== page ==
Pupils can hop aboard Mail Rail, travelling on a tiny train through the tunnels of London’s hidden postal railway and testing their engineering ingenuity in the original train depot.

Younger visitors can learn through play in Sorted! and have sack loads of fun delivering the post in the mini mail town.

Lee Valley Regional Park

Help your class to experience a range of outdoor adventure activities with a trip to a 10,000 acre classroom in Lee Valley Regional Park , spanning London, Essex and Hertfordshire.

The learning service provides real-word experience of topics on the KS1 and KS2 curriculum. Immerse pupils in the history of the Stone Age, help them discover the natural world, or teach mindfulness practices in the outdoors.

Looking for something more? The forest school activity programme is available in six-week blocks for children to develop physical and social skills. In-school programmes are also available.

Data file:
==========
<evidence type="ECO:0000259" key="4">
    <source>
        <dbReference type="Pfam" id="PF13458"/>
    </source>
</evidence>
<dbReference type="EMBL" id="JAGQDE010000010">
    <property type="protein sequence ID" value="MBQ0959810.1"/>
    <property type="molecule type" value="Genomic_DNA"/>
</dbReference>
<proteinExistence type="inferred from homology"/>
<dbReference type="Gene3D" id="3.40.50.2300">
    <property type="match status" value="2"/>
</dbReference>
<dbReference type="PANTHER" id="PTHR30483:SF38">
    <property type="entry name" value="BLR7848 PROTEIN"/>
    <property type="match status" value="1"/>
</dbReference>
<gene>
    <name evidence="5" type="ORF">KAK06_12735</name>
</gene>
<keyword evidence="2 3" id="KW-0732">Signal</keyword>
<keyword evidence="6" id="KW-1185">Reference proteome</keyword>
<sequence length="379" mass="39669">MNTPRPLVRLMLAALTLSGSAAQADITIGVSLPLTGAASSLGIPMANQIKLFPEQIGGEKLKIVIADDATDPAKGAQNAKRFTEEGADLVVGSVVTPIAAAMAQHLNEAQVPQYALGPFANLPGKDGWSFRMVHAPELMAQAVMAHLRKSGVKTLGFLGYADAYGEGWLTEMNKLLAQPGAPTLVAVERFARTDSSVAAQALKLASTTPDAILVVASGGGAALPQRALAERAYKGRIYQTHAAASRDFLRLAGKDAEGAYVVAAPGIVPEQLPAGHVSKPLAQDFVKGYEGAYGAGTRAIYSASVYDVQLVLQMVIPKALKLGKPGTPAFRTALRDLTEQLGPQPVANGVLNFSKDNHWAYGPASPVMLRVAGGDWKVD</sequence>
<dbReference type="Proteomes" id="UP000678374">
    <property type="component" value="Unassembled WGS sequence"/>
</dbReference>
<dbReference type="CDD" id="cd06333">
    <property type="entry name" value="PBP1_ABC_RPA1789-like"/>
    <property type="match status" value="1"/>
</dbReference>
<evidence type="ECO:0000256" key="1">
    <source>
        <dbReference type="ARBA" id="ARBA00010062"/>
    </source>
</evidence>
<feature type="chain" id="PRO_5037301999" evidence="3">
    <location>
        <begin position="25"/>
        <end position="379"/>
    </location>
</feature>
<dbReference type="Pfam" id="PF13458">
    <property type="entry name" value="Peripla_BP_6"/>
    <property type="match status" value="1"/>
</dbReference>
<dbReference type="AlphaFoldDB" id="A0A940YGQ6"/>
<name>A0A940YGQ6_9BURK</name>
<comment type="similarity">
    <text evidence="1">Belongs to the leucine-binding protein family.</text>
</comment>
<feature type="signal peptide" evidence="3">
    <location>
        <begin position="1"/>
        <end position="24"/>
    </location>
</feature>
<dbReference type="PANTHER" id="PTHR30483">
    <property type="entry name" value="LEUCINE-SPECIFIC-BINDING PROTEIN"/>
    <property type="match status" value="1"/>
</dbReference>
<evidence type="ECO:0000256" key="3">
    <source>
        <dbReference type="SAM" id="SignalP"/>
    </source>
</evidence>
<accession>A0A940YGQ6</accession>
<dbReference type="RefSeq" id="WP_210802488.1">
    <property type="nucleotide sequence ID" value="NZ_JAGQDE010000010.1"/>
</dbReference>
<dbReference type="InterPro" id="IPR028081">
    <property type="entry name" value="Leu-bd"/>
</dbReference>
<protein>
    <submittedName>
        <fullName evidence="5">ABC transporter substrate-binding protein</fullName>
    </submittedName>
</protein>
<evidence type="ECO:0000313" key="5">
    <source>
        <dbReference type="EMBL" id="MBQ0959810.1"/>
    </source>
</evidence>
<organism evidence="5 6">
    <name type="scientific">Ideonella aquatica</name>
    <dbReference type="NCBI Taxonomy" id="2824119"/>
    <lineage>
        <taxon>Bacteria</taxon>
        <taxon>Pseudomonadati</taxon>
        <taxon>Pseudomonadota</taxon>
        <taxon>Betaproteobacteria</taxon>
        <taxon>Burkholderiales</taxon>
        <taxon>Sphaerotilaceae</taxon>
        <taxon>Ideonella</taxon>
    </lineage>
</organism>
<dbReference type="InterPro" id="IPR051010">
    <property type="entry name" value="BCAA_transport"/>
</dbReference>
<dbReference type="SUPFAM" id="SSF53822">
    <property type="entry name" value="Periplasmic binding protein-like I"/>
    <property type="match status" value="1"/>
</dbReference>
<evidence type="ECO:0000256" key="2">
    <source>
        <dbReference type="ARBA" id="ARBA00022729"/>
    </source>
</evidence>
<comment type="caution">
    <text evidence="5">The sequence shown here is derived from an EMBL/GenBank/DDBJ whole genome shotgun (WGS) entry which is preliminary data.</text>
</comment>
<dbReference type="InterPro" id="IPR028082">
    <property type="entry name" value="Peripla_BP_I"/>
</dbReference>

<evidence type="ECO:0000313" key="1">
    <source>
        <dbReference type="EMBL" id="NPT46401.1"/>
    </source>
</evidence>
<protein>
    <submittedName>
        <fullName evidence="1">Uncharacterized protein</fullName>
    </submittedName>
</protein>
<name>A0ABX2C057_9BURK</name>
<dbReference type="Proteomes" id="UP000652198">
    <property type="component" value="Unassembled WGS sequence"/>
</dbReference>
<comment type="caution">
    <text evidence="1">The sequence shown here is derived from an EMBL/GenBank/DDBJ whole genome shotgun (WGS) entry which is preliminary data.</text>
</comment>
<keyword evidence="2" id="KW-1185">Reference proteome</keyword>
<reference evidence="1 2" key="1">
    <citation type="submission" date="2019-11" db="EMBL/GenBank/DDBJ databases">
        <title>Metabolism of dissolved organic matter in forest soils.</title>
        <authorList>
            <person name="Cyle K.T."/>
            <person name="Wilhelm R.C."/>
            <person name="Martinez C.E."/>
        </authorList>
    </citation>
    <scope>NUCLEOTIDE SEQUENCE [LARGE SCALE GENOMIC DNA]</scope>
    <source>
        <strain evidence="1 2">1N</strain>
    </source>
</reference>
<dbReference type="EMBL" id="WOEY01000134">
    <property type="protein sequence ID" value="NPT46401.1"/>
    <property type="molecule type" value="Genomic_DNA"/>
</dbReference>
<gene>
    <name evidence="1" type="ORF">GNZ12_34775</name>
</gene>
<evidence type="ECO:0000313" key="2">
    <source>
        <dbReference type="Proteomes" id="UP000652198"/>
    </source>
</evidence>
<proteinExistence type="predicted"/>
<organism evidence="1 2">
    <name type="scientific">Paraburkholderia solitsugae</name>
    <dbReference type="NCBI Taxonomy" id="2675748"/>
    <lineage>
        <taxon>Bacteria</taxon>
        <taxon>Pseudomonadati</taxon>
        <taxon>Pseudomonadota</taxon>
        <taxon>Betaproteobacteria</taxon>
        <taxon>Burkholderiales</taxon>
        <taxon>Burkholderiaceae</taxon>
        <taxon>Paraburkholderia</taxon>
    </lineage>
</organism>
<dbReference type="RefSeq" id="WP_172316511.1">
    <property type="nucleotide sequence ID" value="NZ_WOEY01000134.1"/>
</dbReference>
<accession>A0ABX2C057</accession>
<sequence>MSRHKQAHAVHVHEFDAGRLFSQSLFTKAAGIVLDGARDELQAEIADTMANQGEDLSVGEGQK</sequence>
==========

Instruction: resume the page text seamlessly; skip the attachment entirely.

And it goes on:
Science trips for schools

Kids watching science experiment representing science school trips

Brooklands Museum

Brooklands Museum is a 32-acre site steeped in history and linked with world-famous achievements.

Its collections of historic cars, aircraft, motorcycles, bicycles and artefacts tell fascinating and inspirational stories.

From its creation in 1907, through two World Wars and for most of the 20th century, Brooklands was a centre for breaking speed records, motor racing and advances in science and technology. Thousands of aircraft were tested and flown.

Today, students can:

  • sit inside real aircraft
  • drive a Formula 1 simulator around Brooklands race track
  • design their own aircraft
  • step on board a real Concorde

Magna Science Adventure Centre

Magna Science Adventure Centre is a hands-on experience with interactive exhibits and fascinating displays.